Trading #food between countries – it’s harder than you think, especially if you’re a small producer

How to trade food between countries has been the lifetime’s work of Elsa Fairbanks. She’s worked on exporting food from the UK for all her career and is now a director of Food and Drink Exportese Ltd. It’s an issue that is exercising Britain’s food and drink producers as the UK prepares to leave the European Union but what is involved is relevant to any producers in one country wanting to export to another. I chatted to her about this and the various tariff and non-tarriff barriers, especially for the UK as it leaves the EU – not to mention who will be working in the food and farming sector. Listen on!

The table blow summaries the process any producer needs to go through to export foodstuffs to the USA which Elsa mentioned in her interview. The basic procedure is:

Copy of FDA Facility Registration Form 3537  for each Facility
Copy of Producer Food Safety Plan or equivalent for each Food line item in English with facility production floor plan and food production flow charts
Copy of Resume of Food Safety personnel at the Facility in English
Copy of Label to be affixed on to each Food line item in English. [FDA has adopted a new label format required to be adopted by July 26, 2019. However, Producers with less than $10 million in annual worldwide food sales will have an additional year to comply (ie by July 26, 2020) and Producers with less than 10 FTEE are exempt].
Food Specification and list of ingredients for each Food line item in English
Schedule of Food Sampling and Facility Audits Conducted for each Facility over the last three years together with a copy of the last sampling and audit reports
Schedule of recalls, import alerts or warning letters issued for each Food line item over the last 10 years together with a copy of the last recall, alert or warning letter issued in last year

There’s another set of rules on disclosure of origin that also matter greatly when countries negotiate free trade deals. These were highlighted by the UK Food and Drink Federation and the National Association of British and Irish Flour Millers (NABIM) in a report they commissioned from Global Counsel recently called ‘Rules of origin in an EU-UK FTA: A ‘hidden hard Brexit’ for food and drink exporters?’.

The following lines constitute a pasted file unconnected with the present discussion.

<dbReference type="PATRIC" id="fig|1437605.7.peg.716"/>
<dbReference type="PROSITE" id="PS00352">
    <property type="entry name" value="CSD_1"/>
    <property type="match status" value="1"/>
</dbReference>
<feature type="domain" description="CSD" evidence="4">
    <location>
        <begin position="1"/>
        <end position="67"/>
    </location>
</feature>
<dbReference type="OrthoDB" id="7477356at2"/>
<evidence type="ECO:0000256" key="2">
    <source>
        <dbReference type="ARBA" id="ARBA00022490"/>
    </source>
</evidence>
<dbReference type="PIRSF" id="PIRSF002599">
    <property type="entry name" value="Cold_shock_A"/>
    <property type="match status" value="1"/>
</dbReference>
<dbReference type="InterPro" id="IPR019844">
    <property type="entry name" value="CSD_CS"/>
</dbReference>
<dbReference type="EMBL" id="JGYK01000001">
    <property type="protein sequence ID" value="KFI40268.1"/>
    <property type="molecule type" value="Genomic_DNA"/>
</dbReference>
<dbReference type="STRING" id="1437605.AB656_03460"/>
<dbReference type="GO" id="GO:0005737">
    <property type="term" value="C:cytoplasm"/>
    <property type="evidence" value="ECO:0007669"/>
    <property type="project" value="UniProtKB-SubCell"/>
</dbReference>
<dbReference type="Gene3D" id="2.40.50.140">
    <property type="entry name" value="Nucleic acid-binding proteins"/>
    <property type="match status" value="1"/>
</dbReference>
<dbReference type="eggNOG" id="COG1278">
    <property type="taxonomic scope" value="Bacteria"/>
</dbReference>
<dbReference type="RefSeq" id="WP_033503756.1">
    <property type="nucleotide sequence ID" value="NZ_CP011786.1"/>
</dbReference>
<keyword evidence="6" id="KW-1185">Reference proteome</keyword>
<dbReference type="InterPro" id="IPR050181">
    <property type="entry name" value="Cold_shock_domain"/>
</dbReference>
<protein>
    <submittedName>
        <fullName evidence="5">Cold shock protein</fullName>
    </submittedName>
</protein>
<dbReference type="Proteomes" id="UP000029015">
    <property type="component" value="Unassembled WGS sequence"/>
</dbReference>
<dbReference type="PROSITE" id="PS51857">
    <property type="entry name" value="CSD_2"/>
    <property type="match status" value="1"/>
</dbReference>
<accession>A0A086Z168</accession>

Rules of origin exist to ensure that when two or more WTO members agree a Free Trade Agreement (FTA), preferential tariffs are not abused by importers shipping goods produced in other markets through one of the signatories of the FTA in order to avoid payment of tariffs. According to Ian Wright CBE, Director General of the Food and Drink Federation, “Rules of origin are a big piece of the Brexit puzzle for the food and drink industry. If we fail to secure sufficiently generous rules as part of a preferential trade agreement with the EU, food and drink manufacturers will be the ones who suffer this hidden hard Brexit. They could be facing an increase in exporting costs, or a complete ban of entry to the market.”

For example, notes the FDF, UK chocolate producers that export £530m of products each year to the EU could face tariffs of 27 per cent or more depending on the value of UK refined cane sugar originating from the world’s poorest countries and the volume of Irish milk in their products.

“Flour millers in the UK source 80 per cent of their wheat from the UK, but also use grain from Canada, the USA and other European countries to make a range of flours with different baking qualities” according to Alex Waugh, Director General of the National Association of British and Irish Flour Millers. “If the rules of origin adopted in many of the EU’s trade agreements were to apply in a trade deal between the EU 27 and the UK, flour milled with even a small proportion of these grains, and many foodstuffs made from it, would no longer be considered ‘of UK origin’ and would therefore be subject to very significant duties. This would add, for example, €0.10 to the cost of a loaf in Ireland, which is mainly supplied with flour from the UK.”

The report looks in detail at how 5 products – wholemeal bread, rice and corn cakes, a milk chocolate bar, chicken curry ready meal and frozen pizza margherita – would fare under two existing different origin protocols and is well worth reading. The authors also suggest eight rules of origin provisions the UK could seek in a EU-UK origin framework.

About Geoff Tansey

I curate the Food Systems Academy, a free, on-line, open education resource to transform our food systems. I was also a member of the Food Ethics Council from 2000-2021 and chaired the independent Fabian Commission on Food and Poverty, which reported in 2015.
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